They close crowded beaches of the north of Peru by anomalous waves
Three beaches in northern Peru, well attended by tourists, were closed today by anomalous waves that flooded part of the coast in the regions of Tumbes and Piura, hours after the tsunami that hit Indonesia leaving more than 200 people dead.
The Captaincy of the Port of Talara, in Piura, closed the beaches of Lobitos and Máncora, in Piura, and Zorritos, in Tumbes, by the anomalous swell, which generated the entrance of the sea some 50 meters towards the coast, according to the portal of Trade.
The Technical Secretary of the Regional Emergency Operations Center (COER) of Piura, Eduardo Arbulú, reported that "the waves practically flooded all the part of the restricted zone, where there should be no construction."
However, the images shared on social networks showed umbrellas, chairs and other furniture washed by the sea on those beaches.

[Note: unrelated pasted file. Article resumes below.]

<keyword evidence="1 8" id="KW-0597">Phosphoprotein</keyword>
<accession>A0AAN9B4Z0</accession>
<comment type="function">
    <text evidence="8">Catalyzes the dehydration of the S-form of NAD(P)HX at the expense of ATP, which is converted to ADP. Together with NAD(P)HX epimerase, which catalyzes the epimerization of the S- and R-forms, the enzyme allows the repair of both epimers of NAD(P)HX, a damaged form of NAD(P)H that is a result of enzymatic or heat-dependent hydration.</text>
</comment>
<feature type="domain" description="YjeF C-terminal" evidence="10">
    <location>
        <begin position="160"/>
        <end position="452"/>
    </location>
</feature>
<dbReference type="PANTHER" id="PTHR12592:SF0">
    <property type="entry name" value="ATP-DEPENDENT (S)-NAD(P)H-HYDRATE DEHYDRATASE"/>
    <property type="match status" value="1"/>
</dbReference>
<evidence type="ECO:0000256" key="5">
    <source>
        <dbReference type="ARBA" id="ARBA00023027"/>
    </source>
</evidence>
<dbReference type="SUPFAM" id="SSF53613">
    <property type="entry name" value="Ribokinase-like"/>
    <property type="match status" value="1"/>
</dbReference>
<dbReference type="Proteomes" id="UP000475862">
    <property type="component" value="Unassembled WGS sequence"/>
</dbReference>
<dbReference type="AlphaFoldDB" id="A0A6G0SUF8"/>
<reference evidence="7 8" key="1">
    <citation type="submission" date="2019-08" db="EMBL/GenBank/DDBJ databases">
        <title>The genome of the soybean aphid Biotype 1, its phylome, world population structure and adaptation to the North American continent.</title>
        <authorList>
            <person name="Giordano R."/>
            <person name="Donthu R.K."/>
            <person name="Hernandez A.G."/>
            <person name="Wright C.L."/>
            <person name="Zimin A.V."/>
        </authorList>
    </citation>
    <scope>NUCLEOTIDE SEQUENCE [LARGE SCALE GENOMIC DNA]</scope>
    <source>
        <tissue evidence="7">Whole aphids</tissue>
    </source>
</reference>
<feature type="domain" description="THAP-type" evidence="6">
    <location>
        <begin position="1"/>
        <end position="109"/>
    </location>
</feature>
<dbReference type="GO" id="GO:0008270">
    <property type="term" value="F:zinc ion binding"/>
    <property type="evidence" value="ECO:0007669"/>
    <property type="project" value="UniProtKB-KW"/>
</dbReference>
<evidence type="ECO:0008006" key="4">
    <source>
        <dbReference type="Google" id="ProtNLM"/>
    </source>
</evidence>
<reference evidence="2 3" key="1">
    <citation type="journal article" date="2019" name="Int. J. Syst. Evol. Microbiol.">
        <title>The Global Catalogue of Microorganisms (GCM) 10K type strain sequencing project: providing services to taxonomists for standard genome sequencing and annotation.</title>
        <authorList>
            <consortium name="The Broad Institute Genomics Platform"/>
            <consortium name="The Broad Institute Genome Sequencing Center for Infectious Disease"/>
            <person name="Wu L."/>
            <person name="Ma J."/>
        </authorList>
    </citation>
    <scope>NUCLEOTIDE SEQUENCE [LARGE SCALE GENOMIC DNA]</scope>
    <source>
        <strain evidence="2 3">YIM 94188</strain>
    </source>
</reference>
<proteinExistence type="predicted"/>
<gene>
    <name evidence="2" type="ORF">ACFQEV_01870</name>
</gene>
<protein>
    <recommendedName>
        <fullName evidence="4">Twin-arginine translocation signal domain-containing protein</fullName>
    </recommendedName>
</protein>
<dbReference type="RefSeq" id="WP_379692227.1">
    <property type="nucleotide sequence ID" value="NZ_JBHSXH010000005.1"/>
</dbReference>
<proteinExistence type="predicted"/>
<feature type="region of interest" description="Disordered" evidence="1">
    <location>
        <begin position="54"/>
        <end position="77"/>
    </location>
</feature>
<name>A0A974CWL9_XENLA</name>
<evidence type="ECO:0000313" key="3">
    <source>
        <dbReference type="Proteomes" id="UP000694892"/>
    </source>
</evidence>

Arbulú said that the observed waves can not be considered a tsunami, but insisted that the beaches remain closed until the Navy does not specify their normality.
Staff of the National Police and Civil Defense Salvage Unit evacuated the bathers and in some fishing coves like El Ñuro there were boats stranded on the shore.
The closed beaches are some of the busiest in the north of Peru at this time of year, due to the end of the year holidays and school holidays.
Earlier this month, the Navy had already ordered the temporary closure of eleven ports on the northern and central coast of the country due to the presence of anomalous waves.
After the tsunami in Indonesia, the Directorate of Hydrography and Navigation of the Navy reported that the event in the Indian Ocean, following the eruption of the Anak Krakatoa volcano, did not generate a tsunami warning on the Peruvian coasts.
At least 222 people have been killed by the tsunami that hit last night without triggering alarms along the Sonda Strait, between the Indonesian islands of Java and Sumatra.